According to the crypto and blockchain analytics firm Diar, Ethereum’s on-chain transaction volume hit an all-time high in December 2018.
The data compiled by Diar goes as far back as Ethereum’s first transaction in 2015, and according to the analytics, Ethereum reached 115 million on-chain transactions in December 2018. This signals an all-time high for Ethereum transactions, excluding activity following the hard fork caused by the DAO hack in 2016.
As stated by Diar:
“In terms of transaction count on-chain, the ‘supercomputer’ has found stability since October bobbing between 16–17 million monthly transactions.”
Analyzing Ethereum’s On-Chain Transaction Data
As seen from the data represented in the graph above, Diar compiled on-chain transaction data from as far back as Ethereum’s first transaction in 2015. Disregarding transactions around the DAO hack, Ethereum’s transactions increased steadily from 2015 to the beginning of 2017, then tapered off until the beginning of 2018.
Through 2018, the number of Ethereum’s on-chain transactions decreased, hovering around 16-17 million monthly transactions, until November and then December where they reached an all-time high of 115 million monthly transactions.
The increase in transactions can be attributed to Ethereum’s volatile trading action with a massive sell-off resulting a low price of $83 on December 15, followed by a surge in price to $155 on December 24. This price move represents a near-50% increase in price, which is one of the largest moves by Ethereum in 2018.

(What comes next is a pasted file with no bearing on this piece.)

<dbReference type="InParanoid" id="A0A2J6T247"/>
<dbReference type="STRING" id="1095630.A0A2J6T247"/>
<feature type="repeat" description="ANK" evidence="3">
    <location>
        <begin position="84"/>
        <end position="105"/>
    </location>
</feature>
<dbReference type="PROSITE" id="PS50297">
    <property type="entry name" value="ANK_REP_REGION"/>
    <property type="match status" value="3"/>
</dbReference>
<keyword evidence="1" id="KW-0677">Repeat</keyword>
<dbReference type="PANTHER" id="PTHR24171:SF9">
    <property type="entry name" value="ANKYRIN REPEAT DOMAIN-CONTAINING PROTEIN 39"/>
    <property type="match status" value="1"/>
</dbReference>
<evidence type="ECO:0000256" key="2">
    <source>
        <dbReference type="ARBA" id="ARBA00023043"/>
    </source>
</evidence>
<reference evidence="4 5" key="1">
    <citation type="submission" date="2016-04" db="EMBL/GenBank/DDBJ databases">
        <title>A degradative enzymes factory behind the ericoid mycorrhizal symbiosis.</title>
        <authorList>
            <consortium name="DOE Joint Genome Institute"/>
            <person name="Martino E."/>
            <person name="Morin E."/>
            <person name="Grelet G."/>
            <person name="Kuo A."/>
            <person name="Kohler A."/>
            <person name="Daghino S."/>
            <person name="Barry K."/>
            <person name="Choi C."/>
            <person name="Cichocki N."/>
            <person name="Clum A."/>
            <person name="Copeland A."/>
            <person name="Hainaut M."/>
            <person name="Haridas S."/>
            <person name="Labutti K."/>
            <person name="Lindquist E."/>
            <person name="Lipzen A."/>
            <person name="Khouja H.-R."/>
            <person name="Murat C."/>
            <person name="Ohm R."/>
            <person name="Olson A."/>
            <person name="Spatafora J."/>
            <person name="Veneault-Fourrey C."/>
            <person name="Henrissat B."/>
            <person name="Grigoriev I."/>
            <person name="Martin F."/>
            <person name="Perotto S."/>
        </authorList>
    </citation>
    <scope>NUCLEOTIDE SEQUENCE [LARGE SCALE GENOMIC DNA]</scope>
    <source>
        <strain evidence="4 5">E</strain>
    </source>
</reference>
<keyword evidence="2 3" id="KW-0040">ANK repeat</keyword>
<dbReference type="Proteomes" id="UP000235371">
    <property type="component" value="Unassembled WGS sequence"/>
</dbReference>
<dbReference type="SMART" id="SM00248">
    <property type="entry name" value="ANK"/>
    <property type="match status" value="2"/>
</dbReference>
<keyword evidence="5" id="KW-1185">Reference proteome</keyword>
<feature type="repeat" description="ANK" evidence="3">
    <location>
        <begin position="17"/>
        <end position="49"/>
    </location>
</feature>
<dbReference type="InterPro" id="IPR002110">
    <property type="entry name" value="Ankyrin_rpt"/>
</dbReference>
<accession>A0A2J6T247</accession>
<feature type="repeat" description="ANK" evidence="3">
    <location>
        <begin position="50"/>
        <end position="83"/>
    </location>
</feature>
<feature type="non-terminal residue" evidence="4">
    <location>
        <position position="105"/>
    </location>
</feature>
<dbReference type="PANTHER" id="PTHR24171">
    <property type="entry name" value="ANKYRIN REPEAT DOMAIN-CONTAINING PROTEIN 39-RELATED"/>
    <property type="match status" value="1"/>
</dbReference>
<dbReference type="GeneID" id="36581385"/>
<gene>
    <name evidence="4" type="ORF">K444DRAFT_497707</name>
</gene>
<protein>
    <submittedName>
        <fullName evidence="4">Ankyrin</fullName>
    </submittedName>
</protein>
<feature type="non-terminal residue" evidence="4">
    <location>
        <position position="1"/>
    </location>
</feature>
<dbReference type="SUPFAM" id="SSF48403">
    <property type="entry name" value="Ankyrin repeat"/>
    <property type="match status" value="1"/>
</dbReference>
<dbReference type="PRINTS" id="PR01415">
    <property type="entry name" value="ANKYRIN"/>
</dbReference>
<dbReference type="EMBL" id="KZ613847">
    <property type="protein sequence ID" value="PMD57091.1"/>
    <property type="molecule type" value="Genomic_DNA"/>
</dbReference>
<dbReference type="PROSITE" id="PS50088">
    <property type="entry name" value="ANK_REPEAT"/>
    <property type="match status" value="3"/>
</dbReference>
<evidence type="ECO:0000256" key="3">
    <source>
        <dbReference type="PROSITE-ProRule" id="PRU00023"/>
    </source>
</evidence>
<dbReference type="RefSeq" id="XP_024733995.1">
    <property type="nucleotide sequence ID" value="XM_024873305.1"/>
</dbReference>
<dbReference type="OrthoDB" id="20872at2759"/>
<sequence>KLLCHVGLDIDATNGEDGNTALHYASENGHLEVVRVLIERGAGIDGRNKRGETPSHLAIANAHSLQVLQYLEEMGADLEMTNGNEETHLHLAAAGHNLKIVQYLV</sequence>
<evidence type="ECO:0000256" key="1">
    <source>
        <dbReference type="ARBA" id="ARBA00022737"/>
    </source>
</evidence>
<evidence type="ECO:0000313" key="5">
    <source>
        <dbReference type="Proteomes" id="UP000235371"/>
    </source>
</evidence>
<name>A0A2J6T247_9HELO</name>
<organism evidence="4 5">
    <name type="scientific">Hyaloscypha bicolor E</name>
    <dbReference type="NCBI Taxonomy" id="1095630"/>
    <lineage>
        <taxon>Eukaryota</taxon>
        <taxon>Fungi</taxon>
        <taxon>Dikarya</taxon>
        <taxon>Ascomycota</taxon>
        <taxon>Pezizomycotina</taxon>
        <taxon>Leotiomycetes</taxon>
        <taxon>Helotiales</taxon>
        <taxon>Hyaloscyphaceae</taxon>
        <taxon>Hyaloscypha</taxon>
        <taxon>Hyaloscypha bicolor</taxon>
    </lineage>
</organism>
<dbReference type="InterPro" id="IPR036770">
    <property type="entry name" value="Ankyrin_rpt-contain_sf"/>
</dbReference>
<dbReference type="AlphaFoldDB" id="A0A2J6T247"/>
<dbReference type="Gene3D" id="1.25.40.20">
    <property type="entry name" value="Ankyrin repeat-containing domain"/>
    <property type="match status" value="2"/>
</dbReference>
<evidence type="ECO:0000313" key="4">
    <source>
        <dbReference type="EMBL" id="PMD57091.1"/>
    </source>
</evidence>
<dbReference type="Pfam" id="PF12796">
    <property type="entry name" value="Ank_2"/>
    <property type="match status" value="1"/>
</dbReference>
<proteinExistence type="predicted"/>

US Dollar Value of On-Chain Transactions Hit 22 Month Low
While Ethereum on-chain transactions hit an all-time high in December 2018, the US dollar value of these transactions hit a 22 month low during the same month. The total US dollar value on-chain was $815 million last year, which is down significantly from $1.1 billion during the crypto bull run in 2017.
As stated in the Diar analytics report:
“A 97 percent drop in on chain transaction value from the peak in January versus December 2018 was, by and large, the cause of an 80 percent drop in Ethereum’s price.”
Constantinople Upgrade Will Reduce Ethereum’s Already Low Fees
Moreover, regarding the continued growth of on-chain transactions on the Ethereum blockchain, Diar stated that fees are unlikely to interfere with Ethereum’s growth as the blockchain already has the lowest fees for on-chain transactions.
Also, Ethereum developers intend to keep their fees low, as the upcoming Constantinople upgrade will bring down Ethereum’s fees even further for certain types of transactions. Developers are lowering fees not because they need to, but because they’re thinking very long-term.
As previously reported by IIB, the Constantinople upgrade has been delayed after auditors found a vulnerability in the code. The bug that was found would allow for a reentrancy attack, which would allow the attacker to siphon users’ funds by sending the same function multiple times.
Since the vulnerability was found, Ethereum developers have decided to push back the upgrade until February 27 at block number 7,280,000. Developers have already decided how they will fix the bug and implement the Constantinople upgrade, but they are further pushing the date back to ensure there are no more bugs.
Will 2019 be another slow year for Ethereum on-chain transactions, or will we see an overall increase from month to month? Let us know what you think in the comment section below.